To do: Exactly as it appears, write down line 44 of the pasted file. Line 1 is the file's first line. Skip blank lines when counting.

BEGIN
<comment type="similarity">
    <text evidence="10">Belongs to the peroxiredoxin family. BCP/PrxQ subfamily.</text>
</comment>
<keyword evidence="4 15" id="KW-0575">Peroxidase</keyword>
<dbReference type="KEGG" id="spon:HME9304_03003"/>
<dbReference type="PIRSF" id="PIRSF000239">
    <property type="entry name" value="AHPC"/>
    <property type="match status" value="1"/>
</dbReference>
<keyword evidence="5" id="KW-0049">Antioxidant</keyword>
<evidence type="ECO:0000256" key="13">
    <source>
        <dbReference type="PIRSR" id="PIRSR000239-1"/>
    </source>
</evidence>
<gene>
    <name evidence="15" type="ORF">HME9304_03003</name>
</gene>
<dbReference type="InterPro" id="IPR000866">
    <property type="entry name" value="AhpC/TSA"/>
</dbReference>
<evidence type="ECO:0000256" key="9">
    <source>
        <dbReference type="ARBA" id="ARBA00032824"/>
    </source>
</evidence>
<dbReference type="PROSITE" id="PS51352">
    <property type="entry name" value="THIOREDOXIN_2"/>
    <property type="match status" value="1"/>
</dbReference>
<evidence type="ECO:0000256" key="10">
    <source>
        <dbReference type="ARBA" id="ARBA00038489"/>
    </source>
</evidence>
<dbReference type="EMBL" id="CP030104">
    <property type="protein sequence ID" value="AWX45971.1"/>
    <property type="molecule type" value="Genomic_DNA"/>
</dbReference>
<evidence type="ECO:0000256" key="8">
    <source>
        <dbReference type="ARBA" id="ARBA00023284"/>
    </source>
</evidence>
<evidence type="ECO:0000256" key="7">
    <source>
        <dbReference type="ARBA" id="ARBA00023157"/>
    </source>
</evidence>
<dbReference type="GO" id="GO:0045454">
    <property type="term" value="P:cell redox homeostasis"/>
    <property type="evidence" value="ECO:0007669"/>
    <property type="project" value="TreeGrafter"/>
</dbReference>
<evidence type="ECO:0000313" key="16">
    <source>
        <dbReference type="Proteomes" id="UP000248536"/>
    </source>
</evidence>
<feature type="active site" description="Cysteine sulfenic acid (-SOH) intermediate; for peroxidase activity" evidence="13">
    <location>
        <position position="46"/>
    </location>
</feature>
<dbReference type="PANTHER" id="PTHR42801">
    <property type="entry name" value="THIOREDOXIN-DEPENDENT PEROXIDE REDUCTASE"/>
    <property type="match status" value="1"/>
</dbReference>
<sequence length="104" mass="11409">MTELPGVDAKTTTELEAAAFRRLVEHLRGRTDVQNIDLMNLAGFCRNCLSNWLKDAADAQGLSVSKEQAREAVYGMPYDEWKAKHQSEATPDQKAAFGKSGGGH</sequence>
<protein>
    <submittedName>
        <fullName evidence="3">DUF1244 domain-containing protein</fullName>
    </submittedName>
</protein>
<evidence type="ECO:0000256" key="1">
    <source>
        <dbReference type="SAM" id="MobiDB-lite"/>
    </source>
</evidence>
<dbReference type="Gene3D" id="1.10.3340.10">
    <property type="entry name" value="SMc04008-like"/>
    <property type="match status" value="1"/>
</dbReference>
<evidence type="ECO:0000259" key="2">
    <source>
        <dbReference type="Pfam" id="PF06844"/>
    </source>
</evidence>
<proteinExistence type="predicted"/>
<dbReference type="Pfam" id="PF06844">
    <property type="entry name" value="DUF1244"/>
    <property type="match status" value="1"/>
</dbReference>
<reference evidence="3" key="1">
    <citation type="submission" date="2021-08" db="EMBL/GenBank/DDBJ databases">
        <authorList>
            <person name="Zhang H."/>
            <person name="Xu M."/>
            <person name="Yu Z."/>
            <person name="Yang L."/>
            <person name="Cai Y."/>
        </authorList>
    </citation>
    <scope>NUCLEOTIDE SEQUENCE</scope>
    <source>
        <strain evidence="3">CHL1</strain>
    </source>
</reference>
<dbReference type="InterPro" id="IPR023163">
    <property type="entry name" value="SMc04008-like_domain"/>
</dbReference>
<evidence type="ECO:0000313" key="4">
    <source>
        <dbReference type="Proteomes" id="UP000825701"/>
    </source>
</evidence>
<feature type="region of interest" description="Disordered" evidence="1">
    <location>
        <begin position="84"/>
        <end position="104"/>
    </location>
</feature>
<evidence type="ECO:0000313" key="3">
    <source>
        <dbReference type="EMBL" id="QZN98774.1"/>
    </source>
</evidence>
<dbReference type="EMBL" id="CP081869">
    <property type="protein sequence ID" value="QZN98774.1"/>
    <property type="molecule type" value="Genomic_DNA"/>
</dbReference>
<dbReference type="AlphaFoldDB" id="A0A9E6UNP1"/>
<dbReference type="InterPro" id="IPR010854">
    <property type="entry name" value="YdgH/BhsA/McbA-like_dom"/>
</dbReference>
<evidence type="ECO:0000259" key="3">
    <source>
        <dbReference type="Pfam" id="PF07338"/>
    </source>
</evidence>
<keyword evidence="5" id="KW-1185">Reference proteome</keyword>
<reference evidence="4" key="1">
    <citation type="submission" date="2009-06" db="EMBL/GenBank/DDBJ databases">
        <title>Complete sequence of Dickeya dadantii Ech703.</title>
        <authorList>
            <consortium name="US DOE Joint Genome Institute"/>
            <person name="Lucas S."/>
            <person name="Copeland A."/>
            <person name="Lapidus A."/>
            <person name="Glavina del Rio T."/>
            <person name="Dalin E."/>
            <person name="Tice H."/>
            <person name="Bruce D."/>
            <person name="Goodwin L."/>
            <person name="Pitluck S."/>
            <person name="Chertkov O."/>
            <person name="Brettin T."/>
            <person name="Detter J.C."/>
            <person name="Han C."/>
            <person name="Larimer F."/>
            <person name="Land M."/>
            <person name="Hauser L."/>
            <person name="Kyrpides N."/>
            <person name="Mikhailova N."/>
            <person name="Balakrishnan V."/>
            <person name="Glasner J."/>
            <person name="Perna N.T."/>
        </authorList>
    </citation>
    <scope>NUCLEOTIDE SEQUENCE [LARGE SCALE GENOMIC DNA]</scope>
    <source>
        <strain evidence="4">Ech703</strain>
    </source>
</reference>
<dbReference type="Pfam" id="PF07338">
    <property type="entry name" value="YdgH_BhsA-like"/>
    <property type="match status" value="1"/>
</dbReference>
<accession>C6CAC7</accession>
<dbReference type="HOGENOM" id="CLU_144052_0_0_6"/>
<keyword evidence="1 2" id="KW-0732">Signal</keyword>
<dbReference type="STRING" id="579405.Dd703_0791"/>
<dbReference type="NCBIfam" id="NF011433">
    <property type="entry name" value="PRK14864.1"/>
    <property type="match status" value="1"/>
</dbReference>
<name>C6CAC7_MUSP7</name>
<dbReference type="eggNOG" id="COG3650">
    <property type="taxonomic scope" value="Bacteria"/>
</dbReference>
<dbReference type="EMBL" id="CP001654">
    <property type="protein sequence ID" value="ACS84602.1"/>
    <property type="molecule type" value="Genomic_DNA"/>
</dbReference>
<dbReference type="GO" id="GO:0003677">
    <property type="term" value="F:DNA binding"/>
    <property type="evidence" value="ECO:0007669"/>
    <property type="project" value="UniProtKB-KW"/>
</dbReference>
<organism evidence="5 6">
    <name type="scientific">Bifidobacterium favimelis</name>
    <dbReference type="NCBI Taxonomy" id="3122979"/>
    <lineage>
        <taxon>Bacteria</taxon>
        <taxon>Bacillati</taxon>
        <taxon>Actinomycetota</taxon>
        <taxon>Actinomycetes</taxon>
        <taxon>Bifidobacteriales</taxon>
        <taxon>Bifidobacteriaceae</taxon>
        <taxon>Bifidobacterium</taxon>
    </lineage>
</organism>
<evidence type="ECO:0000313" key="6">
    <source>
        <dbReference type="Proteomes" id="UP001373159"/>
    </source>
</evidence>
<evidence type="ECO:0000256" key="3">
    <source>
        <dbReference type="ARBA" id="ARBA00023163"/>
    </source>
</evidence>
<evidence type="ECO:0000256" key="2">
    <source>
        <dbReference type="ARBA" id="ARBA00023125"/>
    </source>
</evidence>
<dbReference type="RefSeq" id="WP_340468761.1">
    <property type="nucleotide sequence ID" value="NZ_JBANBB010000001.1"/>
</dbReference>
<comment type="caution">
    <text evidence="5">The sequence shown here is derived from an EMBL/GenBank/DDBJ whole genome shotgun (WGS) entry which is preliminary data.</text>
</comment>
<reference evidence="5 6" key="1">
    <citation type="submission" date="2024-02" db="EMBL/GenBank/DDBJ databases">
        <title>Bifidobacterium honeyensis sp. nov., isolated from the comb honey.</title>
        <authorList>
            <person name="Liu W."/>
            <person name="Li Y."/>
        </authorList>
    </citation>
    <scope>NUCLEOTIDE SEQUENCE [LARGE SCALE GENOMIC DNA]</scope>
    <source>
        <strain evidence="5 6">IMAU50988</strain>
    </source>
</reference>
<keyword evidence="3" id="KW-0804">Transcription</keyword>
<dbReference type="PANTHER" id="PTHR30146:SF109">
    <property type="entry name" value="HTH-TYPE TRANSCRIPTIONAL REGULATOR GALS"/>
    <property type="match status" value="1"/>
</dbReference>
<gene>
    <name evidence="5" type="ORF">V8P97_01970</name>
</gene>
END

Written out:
</evidence>